The Later Years

  • Thomas Kalchthaler


Each member of society belongs to a family which may be a single member unit, a traditional unit consisting of husband, wife, and offspring, or a more complex unit consisting of an extended family with multiple interactions among two to three generations. Just as the family unit has an individual identity with traditions, aspirations, and needs, so also does each member of this unit have individual and unique traditions, aspirations, and needs which may change and evolve with time. The family physician must approach the older patient as an individual belonging to a family unit whose history encompasses the past, the present, and the future. The older individual may be a vital member of the family unit or may not. However, that individual nevertheless fulfills a role within that family, and his pain, suffering, and limitations will affect the family unit. The family physician must understand the family unit in which the individual functions just as he must understand and work with the individual patient.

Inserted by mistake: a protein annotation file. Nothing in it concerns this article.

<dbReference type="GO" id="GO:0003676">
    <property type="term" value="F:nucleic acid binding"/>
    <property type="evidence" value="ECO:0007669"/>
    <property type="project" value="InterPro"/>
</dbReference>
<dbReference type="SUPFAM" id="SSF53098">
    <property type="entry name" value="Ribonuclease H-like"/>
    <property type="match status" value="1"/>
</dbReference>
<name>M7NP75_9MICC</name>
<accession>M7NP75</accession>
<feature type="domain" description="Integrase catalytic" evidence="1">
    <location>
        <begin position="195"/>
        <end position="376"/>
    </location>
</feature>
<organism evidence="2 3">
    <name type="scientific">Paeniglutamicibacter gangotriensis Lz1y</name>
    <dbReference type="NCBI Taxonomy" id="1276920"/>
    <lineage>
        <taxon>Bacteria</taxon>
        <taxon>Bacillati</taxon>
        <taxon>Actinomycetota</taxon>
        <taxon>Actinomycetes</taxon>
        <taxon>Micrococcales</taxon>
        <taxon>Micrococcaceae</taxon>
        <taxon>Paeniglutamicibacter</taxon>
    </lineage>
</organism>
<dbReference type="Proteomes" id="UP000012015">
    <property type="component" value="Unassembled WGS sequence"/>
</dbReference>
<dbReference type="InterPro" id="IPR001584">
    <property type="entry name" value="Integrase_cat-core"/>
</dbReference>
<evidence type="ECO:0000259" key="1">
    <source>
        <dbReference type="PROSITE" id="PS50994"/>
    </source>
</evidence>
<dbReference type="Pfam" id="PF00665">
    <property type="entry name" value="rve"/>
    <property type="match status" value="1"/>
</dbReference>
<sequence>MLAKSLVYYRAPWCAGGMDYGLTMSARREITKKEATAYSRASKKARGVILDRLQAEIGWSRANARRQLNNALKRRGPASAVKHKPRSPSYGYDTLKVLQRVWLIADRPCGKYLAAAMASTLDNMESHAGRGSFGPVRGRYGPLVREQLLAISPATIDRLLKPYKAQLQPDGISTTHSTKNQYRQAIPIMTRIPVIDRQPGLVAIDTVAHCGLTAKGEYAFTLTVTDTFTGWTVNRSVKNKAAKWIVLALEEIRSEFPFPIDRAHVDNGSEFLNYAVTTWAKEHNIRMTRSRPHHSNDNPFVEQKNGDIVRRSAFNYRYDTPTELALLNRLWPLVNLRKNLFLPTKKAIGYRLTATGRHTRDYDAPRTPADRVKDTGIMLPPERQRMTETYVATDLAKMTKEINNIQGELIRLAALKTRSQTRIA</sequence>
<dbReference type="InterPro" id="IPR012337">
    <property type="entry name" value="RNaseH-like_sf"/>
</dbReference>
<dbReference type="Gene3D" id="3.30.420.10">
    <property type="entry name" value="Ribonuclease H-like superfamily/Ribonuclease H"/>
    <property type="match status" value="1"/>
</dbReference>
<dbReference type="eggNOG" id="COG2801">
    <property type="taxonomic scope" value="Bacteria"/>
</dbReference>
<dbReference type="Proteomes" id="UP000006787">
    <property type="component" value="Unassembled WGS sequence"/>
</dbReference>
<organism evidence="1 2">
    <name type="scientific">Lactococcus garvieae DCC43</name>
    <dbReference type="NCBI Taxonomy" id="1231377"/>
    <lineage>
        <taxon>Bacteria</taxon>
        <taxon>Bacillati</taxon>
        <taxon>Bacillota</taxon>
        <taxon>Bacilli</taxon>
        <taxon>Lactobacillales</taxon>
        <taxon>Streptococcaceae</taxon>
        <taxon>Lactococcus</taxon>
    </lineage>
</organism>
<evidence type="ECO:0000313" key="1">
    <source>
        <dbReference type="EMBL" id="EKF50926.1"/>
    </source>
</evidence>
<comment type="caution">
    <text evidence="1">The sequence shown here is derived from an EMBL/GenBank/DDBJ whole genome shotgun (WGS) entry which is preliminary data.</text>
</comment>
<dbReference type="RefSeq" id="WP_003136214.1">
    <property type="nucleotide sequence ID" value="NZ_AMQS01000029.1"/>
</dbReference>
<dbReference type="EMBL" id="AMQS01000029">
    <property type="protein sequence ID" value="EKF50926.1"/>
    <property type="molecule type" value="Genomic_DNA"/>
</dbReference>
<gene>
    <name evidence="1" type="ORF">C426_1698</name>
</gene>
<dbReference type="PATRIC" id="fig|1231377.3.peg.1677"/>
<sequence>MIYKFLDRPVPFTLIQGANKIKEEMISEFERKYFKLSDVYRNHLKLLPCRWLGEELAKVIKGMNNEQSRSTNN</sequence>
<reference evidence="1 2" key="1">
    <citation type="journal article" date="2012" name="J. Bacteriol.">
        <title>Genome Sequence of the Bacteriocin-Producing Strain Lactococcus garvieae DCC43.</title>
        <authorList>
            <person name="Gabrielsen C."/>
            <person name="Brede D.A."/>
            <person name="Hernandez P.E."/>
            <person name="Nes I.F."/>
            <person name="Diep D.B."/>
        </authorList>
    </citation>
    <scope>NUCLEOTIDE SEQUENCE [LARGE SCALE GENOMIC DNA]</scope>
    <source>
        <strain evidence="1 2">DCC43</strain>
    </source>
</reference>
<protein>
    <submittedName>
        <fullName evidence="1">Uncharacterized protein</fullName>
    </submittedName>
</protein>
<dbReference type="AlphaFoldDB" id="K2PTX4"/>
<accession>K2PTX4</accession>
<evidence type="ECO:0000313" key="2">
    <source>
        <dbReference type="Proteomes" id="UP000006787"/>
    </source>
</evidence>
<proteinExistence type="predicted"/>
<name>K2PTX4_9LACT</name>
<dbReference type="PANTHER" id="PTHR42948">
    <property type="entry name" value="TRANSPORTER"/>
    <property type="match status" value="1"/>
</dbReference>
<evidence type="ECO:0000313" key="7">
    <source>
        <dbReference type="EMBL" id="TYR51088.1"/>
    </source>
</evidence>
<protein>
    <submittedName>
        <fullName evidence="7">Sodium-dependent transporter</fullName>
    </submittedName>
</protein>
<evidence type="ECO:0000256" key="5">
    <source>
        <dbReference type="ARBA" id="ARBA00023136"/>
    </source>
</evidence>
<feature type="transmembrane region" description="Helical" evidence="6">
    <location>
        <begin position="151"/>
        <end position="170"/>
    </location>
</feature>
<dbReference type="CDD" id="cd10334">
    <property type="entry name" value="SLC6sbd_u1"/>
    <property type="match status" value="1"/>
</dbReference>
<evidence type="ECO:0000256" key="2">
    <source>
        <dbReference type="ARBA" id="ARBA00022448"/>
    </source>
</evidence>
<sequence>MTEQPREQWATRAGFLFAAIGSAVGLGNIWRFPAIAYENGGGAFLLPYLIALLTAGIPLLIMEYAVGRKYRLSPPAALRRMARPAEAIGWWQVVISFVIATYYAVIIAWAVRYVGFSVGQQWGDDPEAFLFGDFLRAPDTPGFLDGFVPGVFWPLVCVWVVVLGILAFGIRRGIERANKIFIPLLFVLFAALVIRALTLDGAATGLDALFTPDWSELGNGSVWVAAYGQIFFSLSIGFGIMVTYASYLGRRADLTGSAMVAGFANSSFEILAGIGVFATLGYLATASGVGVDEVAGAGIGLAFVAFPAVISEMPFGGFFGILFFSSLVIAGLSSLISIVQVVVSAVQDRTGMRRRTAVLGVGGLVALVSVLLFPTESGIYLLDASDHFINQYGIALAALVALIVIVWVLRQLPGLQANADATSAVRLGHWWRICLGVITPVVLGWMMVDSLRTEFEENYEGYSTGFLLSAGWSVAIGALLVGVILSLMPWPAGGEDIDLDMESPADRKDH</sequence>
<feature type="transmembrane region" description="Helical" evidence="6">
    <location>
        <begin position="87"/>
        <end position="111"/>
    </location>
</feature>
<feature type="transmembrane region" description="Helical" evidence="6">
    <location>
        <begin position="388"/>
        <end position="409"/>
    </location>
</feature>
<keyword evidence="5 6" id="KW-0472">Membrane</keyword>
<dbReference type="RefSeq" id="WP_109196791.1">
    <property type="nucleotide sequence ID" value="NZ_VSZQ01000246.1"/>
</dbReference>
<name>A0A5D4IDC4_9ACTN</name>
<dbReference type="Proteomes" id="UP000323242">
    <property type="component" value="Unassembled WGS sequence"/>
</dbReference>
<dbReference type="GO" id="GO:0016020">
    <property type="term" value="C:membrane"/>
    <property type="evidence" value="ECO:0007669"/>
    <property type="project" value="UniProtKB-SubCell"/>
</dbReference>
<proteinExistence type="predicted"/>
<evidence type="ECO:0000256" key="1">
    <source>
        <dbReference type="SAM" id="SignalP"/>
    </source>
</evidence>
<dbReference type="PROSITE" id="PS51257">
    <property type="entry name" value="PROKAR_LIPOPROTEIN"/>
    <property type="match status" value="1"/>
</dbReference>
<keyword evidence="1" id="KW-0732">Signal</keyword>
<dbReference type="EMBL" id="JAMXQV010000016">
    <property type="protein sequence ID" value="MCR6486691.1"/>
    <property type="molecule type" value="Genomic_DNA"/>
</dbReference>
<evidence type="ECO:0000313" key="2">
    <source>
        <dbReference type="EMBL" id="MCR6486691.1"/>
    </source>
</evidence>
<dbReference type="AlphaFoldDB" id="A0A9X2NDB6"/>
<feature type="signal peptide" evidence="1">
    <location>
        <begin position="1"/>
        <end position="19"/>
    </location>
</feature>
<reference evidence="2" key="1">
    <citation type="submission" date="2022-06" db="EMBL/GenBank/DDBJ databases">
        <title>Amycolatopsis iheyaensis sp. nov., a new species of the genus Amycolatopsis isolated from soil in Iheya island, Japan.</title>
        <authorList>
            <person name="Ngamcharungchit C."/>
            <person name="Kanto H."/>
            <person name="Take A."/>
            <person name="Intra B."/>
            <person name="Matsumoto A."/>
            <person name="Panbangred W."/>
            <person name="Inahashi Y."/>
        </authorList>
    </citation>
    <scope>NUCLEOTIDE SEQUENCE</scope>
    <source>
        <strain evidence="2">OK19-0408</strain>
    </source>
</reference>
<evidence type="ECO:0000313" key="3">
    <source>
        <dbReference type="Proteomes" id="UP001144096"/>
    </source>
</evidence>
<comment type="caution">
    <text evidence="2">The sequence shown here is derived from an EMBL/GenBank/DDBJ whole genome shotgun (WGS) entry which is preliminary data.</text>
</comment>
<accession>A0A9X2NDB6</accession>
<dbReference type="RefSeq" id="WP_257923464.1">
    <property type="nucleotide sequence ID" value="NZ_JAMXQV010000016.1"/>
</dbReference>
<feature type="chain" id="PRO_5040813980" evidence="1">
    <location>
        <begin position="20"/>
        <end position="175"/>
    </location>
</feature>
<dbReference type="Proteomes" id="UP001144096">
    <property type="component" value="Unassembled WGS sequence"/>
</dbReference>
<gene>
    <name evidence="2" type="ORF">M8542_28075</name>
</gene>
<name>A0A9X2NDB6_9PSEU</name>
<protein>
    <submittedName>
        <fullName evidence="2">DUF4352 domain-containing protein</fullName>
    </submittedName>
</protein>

Family Physician Family Unit Late Life Duodenal Diverticulum Organic Brain Syndrome 
These keywords were added by machine and not by the authors. This process is experimental and the keywords may be updated as the learning algorithm improves.


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© Springer Science+Business Media New York 1978

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  • Thomas Kalchthaler

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